If I were to merely state that the new CD from Shane Mauss, “Mating Season,” is a fun look at evolution and how females steer life through existence, that wouldn’t be doing the project justice (as accurate as it may be). Although my description sounds like it might be a yawn-inducing study of science and anthropology, this album is anything but. Mauss has put together a tight set with a lot of big laughs as he, yes, puts humanity (and other life forms) under the microscope, trying to figure out just why we do what we do - and often disputing the claims of others along the way.

The basic theory Mauss adheres to is pretty simple (Evolution is driven by female choice and the role of the male is to wear fancy stuff for them) but as he excavates and digs deeper, he’s able to find a lot of great material hiding in the recesses. Men mistakenly think that having a Man Cave is a display of our status as Head of the Household but when you realize that it’s usually cordoned off to a basement, attic, or detached garage you begin to realize just how disillusioned we are.

As much as you may not agree or want to hear it, Mauss has pretty compelling evidence to support his Women-Are-Driving-This-Car hypothesis. He marvels at their ability to still run errands during pregnancy when, for him, a burrito is all it takes to be sidelined. The movie Braveheart isn’t actually about what you think it’s about (Sorry, Freedooooom lovers) and all it takes is a cute set of short shorts to amp the intensity in a casual pick-up game of basketball.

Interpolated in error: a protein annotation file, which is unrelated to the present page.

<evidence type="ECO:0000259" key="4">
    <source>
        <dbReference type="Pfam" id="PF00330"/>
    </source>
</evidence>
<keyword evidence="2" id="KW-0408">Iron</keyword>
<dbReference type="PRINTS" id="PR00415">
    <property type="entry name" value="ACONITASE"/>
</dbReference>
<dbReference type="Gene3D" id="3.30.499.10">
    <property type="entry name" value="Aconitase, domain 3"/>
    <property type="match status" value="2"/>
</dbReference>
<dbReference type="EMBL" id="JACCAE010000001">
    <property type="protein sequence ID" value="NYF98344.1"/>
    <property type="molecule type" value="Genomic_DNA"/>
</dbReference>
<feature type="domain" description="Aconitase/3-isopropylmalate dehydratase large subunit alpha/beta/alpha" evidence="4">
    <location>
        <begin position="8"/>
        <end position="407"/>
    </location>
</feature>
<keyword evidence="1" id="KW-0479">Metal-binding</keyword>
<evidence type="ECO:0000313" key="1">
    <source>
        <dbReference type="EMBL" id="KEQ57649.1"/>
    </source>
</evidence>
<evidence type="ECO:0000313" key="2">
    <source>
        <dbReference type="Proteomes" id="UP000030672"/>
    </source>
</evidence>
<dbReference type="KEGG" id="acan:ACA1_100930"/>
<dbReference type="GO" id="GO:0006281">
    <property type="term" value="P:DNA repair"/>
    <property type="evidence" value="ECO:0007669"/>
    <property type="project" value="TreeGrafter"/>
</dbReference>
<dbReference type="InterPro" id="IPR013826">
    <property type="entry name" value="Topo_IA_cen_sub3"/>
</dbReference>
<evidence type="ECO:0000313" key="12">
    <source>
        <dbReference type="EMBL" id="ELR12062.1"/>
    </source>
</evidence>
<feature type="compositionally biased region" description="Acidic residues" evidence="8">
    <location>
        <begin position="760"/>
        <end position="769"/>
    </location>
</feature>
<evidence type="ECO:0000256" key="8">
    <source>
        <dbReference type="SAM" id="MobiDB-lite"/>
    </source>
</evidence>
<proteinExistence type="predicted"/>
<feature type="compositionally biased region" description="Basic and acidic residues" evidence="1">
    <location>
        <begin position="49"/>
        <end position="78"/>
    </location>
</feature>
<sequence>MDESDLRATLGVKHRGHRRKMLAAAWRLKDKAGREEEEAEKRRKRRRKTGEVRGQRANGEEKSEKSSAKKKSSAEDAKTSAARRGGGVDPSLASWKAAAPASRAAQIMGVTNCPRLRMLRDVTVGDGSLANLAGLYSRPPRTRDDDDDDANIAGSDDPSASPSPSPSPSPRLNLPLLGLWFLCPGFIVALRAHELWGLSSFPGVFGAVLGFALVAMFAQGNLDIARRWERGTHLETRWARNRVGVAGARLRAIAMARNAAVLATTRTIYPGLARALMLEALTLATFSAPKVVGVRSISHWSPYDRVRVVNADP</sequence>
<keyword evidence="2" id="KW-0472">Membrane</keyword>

Although most of Mauss’s set is based on science, he spends the last couple of tracks on the album on the other side of the coin with a visit to The Garden of Eden and the first moments of Adam and Eve. You have to admit he’s onto something when he wonders what it would have been like for Adam to just…suddenly….be.

As much fun as “Mating Season” is, the bits I enjoyed the most were the ones where Mauss shifted the focus from general observations to detailing specific moments of his life. I realize I sound like Keenen Ivory-Wayans on this season of “Last Comic Standing” (His repetitious “We wanna hear more about you” critique of every comic that performed has basically become his version of Randy Jackson’s “You sound pitchy, dawg”), but in this case those were the moments I found the funniest. 

Mauss has a strange game/joke/goof he likes to play on his wife that is basically the exact opposite of Jim Carrey’s butt-talking gag from Ace Ventura and “Showing Off,” the best track on the album in my opinion, takes us step-by-step through an epic flee from the police that ends with the most awkward impulse-use of an apple fritter ever. It’s a great bit and as Mauss recounts each of his so-bad-it-should-be-on-“COPS” attempts to escape the fuzz, the laughs get bigger and bigger. 

Mating Season” has arrived. I highly suggest you equip yourself with protection (grab your T-shirt cannon) and enjoy it while it’s here.